The Language of Repentance in Asia

Peter Cook joined the senior staff team at St Andrews Cathedral, Singapore in 2015 following eight years of work in Thailand. Here, he reflects on the way repentance is understood by the many cultures that make up East Asia.

Singapore is a vibrant, city nation where east meets west: a melting pot of ethnic groups, languages, and cultures. The Anglican Diocese of Singapore embraces its South East Asian neighbours and their milieu of mission settings. In such an environment the ‘language of repentance’ needs to be discerned carefully so that the proclamation of the gospel may be heard and understood, otherwise the message to repent and believe is muffled or worse, distorted.

A western Judeo-Christian world view, with people having some understanding of God’s law and of sin as trespass, cannot be taken for granted. This is not the starting place for much of Asia and it cannot just be imported. For example, it will not do to stand on a busy street corner opposite the red light district in Patpong, Bangkok, shouting out the need to repent and escape judgement, as I have seen some aggressive western ‘missionaries’ do. The ones being shouted at certainly need to repent and turn from sin but the method by which they hear is going to need a far more nuanced kind of witness and language. The primary means by which the gospel is heard by such people is through loving care together with the slow business of building relationships of trust, from within which the gospel is modelled and embraced.

The language of repentance here is ‘incarnational love’ which lives with others towards holiness.

The Thai Buddhist culture operates from the framework of karma and of appeasing spirits. Repentance can easily be misinterpreted as a way of earning merit and used as a towards their own journey to enlightenment; it becomes a ‘work’ that they can do for themselves. Also, to talk to Thai Buddhists about repentance leading to eternal life is difficult since their aim is to journey to ‘nothingness’ and be released from life. So, if we are not careful, eternal life sounds to them like punishment! In our keenness for preaching repentance without engaging culturally we can end up turning people away from Jesus, rather than helping them to follow him. The language of repentance in this context is of ‘healing and fulfilment’ of karma; a process of steps and of relational and spiritual encounters.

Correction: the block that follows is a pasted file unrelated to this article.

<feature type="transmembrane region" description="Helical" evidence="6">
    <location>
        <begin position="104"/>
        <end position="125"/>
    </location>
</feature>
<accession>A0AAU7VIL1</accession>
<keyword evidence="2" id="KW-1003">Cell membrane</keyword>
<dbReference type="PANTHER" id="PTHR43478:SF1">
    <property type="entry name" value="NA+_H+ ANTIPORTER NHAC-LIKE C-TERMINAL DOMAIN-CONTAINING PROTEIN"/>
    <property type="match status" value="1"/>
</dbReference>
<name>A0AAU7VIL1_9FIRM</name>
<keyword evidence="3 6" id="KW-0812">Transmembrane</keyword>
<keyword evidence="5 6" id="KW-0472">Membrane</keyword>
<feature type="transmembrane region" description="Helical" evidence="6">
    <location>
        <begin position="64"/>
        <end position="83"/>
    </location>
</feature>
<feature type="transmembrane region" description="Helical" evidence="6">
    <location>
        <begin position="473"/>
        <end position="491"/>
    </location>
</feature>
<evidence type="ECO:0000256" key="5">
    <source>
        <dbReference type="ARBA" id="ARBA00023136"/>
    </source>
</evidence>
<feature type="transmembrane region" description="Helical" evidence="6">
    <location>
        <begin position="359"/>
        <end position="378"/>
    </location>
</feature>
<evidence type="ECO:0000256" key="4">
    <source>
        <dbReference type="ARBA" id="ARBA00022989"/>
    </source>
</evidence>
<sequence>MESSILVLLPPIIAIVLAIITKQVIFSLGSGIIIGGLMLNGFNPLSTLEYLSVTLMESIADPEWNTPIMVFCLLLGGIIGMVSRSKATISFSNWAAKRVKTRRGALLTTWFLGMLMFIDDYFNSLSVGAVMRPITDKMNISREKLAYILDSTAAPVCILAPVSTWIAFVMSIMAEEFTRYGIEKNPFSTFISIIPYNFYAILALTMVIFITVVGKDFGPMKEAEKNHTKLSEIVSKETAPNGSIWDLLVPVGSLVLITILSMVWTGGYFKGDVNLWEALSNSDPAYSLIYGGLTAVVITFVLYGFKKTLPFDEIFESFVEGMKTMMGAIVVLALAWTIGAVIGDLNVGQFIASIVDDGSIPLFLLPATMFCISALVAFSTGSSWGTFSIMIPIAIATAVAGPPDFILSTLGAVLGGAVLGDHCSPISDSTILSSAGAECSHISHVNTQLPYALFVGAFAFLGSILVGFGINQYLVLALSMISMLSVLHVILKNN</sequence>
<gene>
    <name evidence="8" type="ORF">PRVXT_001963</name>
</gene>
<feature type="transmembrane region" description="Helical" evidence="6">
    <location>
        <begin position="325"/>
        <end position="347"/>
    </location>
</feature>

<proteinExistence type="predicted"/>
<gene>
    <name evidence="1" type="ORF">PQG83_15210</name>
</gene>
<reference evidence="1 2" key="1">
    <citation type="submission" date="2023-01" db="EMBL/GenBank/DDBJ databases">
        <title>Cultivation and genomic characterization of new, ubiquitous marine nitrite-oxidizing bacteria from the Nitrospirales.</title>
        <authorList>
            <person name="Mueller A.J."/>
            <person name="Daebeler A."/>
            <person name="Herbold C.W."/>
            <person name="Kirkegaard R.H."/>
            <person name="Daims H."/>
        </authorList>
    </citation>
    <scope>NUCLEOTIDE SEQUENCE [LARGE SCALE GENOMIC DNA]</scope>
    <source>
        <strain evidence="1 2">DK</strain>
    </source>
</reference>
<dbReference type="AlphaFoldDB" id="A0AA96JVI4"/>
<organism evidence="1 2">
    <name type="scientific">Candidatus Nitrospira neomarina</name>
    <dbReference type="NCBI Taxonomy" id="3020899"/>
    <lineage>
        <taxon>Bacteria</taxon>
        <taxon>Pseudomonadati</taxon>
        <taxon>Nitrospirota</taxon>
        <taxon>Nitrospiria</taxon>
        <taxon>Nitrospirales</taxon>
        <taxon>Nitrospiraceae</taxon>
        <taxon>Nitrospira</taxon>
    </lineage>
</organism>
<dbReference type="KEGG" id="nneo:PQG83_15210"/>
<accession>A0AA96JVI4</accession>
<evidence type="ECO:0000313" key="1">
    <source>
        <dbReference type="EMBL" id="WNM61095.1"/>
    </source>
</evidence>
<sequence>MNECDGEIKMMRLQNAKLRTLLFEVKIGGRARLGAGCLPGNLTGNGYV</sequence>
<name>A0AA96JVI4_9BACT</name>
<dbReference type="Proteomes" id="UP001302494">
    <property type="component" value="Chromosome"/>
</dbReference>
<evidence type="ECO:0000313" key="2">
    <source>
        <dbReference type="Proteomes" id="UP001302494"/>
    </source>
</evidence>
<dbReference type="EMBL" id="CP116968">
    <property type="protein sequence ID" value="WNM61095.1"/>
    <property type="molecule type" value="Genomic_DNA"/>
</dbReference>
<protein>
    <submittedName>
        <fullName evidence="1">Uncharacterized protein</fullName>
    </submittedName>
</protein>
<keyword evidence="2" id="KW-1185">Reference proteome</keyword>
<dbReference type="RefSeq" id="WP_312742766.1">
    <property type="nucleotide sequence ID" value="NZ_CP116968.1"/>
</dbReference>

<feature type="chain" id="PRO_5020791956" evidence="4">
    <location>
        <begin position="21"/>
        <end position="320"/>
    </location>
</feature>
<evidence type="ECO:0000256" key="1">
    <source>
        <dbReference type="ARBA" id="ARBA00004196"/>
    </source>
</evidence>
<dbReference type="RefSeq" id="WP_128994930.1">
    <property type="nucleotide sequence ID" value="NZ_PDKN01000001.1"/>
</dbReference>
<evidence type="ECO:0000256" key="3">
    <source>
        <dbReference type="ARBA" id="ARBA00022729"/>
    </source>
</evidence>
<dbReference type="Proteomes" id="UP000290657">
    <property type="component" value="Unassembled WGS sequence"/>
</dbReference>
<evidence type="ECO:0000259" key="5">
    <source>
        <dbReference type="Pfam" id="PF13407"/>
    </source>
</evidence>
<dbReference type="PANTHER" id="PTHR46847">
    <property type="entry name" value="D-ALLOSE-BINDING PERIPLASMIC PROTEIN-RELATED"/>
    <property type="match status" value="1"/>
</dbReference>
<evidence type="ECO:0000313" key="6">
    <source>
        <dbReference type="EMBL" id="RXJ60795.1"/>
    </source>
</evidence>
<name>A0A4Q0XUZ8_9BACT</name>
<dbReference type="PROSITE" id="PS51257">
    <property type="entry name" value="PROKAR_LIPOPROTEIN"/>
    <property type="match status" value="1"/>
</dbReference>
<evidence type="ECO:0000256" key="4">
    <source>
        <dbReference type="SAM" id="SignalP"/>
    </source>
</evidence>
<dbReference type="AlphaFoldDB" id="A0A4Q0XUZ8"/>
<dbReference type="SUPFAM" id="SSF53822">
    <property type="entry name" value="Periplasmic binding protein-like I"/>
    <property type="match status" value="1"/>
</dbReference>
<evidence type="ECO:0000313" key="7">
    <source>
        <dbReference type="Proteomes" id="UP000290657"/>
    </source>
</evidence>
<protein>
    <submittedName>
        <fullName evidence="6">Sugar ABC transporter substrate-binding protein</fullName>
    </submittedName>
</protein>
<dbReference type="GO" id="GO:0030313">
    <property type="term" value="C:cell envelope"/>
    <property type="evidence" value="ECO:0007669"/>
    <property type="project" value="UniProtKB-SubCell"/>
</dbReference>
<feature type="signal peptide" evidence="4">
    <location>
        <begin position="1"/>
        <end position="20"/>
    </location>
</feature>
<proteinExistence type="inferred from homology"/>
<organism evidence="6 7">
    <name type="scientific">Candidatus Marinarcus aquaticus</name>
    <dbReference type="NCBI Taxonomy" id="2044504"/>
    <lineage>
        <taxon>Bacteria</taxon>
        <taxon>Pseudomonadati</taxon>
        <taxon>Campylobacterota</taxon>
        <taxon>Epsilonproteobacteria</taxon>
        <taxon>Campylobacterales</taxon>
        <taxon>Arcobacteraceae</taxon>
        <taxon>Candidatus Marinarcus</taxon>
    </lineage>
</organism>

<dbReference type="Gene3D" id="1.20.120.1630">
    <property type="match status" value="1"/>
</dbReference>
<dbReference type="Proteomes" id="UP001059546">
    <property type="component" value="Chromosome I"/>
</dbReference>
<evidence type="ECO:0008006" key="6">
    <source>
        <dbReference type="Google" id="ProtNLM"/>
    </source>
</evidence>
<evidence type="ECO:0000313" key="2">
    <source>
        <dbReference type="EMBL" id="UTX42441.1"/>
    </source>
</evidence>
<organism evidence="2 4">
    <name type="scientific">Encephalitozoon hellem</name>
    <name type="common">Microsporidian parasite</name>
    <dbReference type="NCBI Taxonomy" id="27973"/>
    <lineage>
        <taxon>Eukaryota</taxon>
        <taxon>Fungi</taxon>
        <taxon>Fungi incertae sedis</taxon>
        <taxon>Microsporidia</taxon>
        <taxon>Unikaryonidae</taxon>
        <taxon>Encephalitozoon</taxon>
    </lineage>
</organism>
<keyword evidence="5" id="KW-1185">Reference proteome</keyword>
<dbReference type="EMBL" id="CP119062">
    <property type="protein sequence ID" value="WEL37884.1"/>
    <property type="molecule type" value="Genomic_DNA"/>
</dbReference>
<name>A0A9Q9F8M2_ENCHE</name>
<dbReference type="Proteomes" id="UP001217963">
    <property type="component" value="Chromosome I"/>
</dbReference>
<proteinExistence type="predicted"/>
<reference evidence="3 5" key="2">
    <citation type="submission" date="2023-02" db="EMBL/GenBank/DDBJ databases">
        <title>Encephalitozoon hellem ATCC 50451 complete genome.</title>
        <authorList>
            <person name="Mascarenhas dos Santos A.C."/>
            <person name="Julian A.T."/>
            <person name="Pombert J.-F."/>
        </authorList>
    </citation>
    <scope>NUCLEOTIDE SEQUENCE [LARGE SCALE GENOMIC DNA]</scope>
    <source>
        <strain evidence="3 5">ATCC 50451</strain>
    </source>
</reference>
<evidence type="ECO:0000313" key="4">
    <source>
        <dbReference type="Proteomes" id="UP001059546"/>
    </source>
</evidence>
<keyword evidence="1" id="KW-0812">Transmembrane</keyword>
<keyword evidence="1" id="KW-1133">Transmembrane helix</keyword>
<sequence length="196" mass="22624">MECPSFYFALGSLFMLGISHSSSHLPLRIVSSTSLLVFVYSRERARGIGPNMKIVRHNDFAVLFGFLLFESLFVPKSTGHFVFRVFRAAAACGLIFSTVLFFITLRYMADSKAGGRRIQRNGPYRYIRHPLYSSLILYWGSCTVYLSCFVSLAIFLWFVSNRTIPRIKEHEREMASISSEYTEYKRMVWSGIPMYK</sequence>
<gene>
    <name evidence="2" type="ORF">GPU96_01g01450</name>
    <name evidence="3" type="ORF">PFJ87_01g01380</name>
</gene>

Most non-Abrahamic faiths usually include forms of idolatry. Within the Indian / Tamil-language churches in Singapore this is very evident. Generally, devout Hindus worship many gods and for them to repent of all their practices in one act is a big hurdle. It also ostracises them from their families. In the call to salvation they are invited to consider their present lives and what Jesus wants to do in them. They are then quickly integrated into the family of the church and into a group where they can learn the truth about their former religious practices. Repenting from these takes time and they are taken through a process of renunciation. When I asked about ongoing (daily) repentance a pastor said: ‘We have to constantly emphasise the love of the Father.’ The language of repentance here is patient renunciation and God’s fatherly care.

In a conversation about communicating sin into the mixes of Chinese religious culture the pastor said: ‘How do I ask people to repent of something they do not consider a sin? So I tell them a story about a beautiful woman who has many boyfriends. But on the day she decides to marry one of them, she has to cut off ties with all the others. She can’t carry on going out with old boyfriends. She can’t keep pictures of old boyfriends in her home. She can’t even keep memories of them in her heart as this will hurt her husband and ruin her marriage. I find that non-Christians can understand such an analogy and know they must give up their idols and worship Jesus only. Then I can ask them about repentance – just as loving old boyfriends would hurt the husband, so too they must repent of having worshipped other gods.’ The language of repentance here is of embracing a new love and relationship.

Repentance of sin is fundamental for salvation and holiness in living. Repentance cannot be watered down but its language is varied. Its outworking is always shaped by the missional culture. It is usually communal, and a process. And it will always be costly, cross-shaped discipleship.

Written by Peter Cook